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  • The Idea of Principles in Early Modern Thought: Interdisciplinary Perspectives ed. by Peter R. Anstey
  • Daniel Schneider
Peter R. Anstey, editor. The Idea of Principles in Early Modern Thought: Interdisciplinary Perspectives. New York: Routledge, 2017. Pp. xvi + 303. Cloth, $140.00.

This book is a collection of essays that relate in some way to the notion of a principle as it appears in early modern thought. Essays by James Franklin, J. C. Campbell, Alberto Vanzo, Anstey, and William R. Newman provide a survey of the usage of principles within particular subjects: the principles of early modern mathematics, equity law, corpuscularism, and chemistry or alchemy, respectively. Other essays, by Kristen Walsh and Michael LeBuffe, clarify a particular early modern thinker's understanding and usage of the term 'principle.' Walsh's essay concerns Newton's usage and understanding of the term, while LeBuffe's concerns Spinoza's. Other essays, by Daniel Garber and Kiyoshi Shimokawa, clarify how an early modern thinker, or a pair of thinkers, understand and use a particular principle or set of principles to do philosophical work. Garber's essay considers Leibniz's principle of the equality of cause and effect, while Shimokawa's considers the principles that Grotius and Hume use in their accounts of the origin of justice and its relation to utility. Sophie Roux's essay (a wonderful example of the high level of scholarship found in this collection) examines disputes concerning, and contemporaneous to, the two comets of 1664, and shows the role principles played (and failed to play) in demarcating the positions within these disputes.

Scholars looking for a sustained investigation into the idea of principles in the early modern period will be disappointed. This is not on account of any failure on the part of these authors, but rather on account of there being no such thing. As this collection makes clear, the early modern period reveals no single idea of principles. Indeed, the only attempt at offering a broad discussion of various early modern ideas of principles is in the excellent introduction by Anstey. Still, this collection succeeds in satisfying its description within this same introduction, namely, as a "preliminary sounding of the subject" (1) of the nature and role of principles in the early modern period.

Of the essays offering a "sounding" of principles as they appear within a particular subject, James Franklin's insightful and fascinating "Early Modern Mathematical Principles and Symmetry Arguments" stands out as particularly useful. Franklin's survey of mathematical principles effectively illustrates a dominant early modern conception of mathematics as a science of quantity that yields deductive knowledge of the real world.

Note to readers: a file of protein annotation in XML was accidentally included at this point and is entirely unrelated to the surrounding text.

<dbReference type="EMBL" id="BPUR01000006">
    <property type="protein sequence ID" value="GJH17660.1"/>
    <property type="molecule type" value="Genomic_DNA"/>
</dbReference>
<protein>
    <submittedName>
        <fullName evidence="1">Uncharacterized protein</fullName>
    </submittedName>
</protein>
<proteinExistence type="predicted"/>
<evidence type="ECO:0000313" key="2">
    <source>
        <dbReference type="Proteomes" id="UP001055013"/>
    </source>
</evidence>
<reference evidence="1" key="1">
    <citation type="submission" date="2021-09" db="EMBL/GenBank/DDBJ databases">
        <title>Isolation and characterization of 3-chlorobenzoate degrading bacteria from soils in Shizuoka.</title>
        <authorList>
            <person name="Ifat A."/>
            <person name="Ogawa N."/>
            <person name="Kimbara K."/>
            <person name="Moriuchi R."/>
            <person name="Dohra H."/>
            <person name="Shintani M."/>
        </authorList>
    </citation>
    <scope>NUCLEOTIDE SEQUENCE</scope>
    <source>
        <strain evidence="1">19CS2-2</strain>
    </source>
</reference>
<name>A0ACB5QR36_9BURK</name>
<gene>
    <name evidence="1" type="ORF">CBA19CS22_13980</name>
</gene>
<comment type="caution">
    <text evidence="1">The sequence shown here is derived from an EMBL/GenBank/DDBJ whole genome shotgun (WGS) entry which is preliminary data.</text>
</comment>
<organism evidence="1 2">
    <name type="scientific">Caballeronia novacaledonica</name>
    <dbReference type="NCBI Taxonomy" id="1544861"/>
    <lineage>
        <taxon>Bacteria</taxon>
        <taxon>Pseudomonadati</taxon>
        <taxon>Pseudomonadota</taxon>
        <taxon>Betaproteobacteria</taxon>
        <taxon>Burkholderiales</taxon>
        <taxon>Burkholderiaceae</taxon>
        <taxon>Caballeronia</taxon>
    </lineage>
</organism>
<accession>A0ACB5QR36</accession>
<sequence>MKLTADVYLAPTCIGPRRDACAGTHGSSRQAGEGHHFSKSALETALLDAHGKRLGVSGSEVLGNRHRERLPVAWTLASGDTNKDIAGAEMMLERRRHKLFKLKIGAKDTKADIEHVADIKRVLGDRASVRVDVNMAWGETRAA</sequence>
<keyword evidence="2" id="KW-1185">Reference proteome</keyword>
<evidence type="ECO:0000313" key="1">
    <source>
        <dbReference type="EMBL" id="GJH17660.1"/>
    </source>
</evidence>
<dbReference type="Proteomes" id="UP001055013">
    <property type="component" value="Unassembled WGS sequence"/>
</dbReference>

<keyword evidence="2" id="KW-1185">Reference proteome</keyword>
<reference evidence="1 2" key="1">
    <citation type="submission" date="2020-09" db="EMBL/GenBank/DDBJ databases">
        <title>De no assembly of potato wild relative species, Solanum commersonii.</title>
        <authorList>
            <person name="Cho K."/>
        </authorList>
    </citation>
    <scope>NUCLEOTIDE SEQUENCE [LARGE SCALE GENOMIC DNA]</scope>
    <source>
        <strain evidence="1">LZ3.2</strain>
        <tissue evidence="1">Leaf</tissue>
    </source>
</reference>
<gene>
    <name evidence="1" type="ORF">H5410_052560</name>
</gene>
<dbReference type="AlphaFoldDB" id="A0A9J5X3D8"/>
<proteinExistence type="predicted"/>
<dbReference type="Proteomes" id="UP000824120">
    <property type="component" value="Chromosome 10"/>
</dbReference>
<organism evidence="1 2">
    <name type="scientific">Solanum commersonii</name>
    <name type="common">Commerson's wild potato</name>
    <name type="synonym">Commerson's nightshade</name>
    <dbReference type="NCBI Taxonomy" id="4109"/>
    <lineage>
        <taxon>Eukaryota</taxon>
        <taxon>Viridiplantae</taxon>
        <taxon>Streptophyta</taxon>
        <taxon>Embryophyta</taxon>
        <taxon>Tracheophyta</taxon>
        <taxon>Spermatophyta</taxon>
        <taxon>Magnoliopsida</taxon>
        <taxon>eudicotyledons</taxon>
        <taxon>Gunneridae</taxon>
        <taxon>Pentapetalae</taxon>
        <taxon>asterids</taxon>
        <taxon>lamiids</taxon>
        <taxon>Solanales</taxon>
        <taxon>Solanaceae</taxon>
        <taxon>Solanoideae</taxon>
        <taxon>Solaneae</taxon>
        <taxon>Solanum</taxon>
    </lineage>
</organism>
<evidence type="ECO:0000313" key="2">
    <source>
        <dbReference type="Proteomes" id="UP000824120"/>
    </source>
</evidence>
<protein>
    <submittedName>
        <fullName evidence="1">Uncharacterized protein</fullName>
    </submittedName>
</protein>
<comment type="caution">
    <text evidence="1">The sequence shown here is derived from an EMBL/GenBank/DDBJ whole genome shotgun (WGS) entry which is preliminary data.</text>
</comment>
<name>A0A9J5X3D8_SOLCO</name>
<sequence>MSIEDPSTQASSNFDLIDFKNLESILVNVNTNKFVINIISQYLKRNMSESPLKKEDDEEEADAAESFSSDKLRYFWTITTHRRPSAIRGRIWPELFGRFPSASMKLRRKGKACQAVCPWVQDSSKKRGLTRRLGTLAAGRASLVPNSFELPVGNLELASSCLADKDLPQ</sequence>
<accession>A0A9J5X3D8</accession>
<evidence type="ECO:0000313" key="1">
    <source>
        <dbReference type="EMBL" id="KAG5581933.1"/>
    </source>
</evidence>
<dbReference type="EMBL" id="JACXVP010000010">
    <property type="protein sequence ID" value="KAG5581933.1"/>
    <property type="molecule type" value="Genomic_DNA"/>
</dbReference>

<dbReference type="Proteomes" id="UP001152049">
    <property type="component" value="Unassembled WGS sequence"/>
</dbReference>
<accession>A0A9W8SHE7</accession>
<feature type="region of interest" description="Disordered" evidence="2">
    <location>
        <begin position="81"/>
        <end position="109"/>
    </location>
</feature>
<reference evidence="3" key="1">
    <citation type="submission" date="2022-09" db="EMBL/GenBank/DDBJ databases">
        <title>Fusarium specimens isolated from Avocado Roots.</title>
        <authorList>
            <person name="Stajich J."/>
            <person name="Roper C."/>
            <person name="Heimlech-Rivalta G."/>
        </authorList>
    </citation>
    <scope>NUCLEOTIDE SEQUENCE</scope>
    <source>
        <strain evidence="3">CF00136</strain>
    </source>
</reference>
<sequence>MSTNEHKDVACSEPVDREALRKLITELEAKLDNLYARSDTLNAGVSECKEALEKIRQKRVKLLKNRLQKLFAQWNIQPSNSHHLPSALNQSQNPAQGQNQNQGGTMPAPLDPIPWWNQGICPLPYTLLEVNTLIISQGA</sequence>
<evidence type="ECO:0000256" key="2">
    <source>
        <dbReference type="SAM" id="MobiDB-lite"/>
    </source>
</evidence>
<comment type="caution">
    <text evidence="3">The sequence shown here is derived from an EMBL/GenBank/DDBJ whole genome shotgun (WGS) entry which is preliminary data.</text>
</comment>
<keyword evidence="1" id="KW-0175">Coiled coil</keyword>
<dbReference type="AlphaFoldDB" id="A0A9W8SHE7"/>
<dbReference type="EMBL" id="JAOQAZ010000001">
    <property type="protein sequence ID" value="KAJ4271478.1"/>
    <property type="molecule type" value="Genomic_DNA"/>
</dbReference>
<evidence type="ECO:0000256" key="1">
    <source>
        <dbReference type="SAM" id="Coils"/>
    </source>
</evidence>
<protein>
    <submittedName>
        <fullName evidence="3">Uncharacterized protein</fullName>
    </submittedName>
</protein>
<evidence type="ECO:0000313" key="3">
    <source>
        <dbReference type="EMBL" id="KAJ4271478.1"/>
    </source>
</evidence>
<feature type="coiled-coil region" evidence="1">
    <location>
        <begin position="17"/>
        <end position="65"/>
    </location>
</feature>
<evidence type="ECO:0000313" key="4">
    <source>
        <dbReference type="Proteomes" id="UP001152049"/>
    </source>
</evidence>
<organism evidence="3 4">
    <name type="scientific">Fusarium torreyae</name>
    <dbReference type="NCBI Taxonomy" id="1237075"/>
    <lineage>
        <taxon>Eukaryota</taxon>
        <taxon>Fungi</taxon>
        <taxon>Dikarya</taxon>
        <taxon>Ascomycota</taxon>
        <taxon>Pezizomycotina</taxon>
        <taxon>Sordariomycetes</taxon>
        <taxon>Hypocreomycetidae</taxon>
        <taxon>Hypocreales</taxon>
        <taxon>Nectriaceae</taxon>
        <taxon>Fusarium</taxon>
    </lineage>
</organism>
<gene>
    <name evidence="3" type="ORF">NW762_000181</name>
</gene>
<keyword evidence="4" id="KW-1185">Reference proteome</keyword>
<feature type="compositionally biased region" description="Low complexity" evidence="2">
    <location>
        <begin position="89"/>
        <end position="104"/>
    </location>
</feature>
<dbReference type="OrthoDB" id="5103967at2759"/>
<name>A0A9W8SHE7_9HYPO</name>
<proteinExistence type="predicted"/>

Likewise, among the essays offering an analysis of particular thinkers' use of the term 'principle,' Kristen Walsh's essay "Principles in Newton's Natural Philosophy" stands out in its significance. Walsh argues persuasively that, in the Principia, Newton used the term 'principle' to signify the functional role of a proposition within his theories. Walsh argues that if, in the Principia, Newton describes a proposition as a principle, he does so because the proposition satisfies two conditions: one, it has been deduced from the phenomena, and two, it serves as a premise in further deductions. Walsh shows how these two simple constraints systematize Newton's otherwise unsystematic usage of 'principle' in the Principia. Walsh's essay is well argued, well researched, and important. Newton scholars will undoubtedly find it of interest.

The essays in this collection are all solid works of scholarship. As a collection however, they do not fit together in a very useful way. On the one hand, it will be the rare scholar who can engage deeply with the material covered in each and every essay. On the other hand, it will be the rare researcher of early modern thought who does not find at least some essays in the collection to be of use. The collection would have benefited from a tightening of its theme or perhaps even a tightening of the approaches with which the essays address the theme. As it stands, this "preliminary sounding" of the study of early modern principles lacks a cohesive focus. But the quality of the essays shows that further volumes investigating principles...


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pp. 561-562
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